Loreno, Blu and Antonio have a lot in common: they’re sixteen, they’re in the same class and they have a family that loves them. And they are, for various reason, not accepted by their fellow classmates. The three become friends and try to find their own way. A film that isn’t just about puberty and the search for happiness, but also about bullying and homophobia.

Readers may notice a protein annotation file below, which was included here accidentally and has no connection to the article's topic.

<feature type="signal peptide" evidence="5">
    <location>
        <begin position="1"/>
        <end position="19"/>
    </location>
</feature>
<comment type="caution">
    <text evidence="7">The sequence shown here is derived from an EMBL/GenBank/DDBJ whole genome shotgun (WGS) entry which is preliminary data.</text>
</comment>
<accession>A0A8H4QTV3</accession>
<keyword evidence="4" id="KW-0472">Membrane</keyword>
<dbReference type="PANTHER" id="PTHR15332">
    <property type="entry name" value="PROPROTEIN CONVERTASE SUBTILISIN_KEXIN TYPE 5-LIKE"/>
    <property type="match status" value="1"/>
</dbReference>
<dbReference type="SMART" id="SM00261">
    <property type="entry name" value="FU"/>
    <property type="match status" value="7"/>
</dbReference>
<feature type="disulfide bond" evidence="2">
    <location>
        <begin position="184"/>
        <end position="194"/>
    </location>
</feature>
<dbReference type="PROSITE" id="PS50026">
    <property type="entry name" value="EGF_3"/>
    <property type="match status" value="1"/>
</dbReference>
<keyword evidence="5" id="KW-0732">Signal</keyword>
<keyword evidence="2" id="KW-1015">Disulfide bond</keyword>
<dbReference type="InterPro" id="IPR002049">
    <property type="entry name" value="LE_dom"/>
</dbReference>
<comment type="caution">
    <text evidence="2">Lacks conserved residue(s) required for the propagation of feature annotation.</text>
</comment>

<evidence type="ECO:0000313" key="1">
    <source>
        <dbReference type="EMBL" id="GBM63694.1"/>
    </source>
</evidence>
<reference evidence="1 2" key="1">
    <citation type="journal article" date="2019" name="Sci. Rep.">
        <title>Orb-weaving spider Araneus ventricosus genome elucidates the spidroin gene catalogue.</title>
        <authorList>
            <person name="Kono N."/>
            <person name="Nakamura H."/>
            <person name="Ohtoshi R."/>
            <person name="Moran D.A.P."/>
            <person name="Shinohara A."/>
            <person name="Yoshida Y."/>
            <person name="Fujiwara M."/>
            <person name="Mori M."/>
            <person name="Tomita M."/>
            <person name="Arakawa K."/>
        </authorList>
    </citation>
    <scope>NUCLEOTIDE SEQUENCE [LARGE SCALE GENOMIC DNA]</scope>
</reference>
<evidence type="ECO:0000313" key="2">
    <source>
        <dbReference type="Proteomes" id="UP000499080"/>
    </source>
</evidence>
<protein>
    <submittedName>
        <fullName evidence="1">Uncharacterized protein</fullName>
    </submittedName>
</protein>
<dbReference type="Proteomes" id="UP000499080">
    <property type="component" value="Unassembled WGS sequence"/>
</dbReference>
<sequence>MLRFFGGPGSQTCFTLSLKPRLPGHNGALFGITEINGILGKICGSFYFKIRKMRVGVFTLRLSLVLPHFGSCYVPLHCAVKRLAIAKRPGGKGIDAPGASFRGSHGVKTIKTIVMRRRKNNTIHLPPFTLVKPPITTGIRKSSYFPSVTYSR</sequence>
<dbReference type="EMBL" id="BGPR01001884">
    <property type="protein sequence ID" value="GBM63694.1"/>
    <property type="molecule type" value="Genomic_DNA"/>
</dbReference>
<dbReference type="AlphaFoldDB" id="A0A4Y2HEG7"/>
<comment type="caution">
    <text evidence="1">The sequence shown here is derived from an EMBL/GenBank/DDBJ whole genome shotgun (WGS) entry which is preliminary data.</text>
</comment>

Un bacio is not your ordinary movie about dithering adolescents, but instead takes an honest look at relevant themes like bullying and homophobia. Lorenzo is the new kid in school. With his extravert behaviour and peculiar clothing style, he isn’t hiding that he’s gay. In a small Italian town this is sure to provoke some pestering, but it doesn’t seem to bother him. He befriends two other social outsiders: Blu, the recalcitrant daughter of well-to-do parents, who is castigated as a slut after a video on the internet shows her kissing several boys. Antonio’s brother was recently killed in a motorcycle accident, which weighs heavily on him. Although he’s the star player of the basketball team, he’s too reclusive to be popular. The three enjoy each other’s company, until a timid kiss changes everything. Ivan Cotroneo alternates making films with writing juvenile literature. Un bacio was released as a novel in 2010, before he reworked it as a film (which won the Globo d’Oro for Best Screenplay). The attractive protagonists, the cinematography (with playful dream sequences and nods to Truffaut’s Jules et Jim and Godard’s Bande à part) plus an excellent soundtrack (Lady Gaga, Mika, Emeli Sandé) make Un bacio a perfectly poignant film.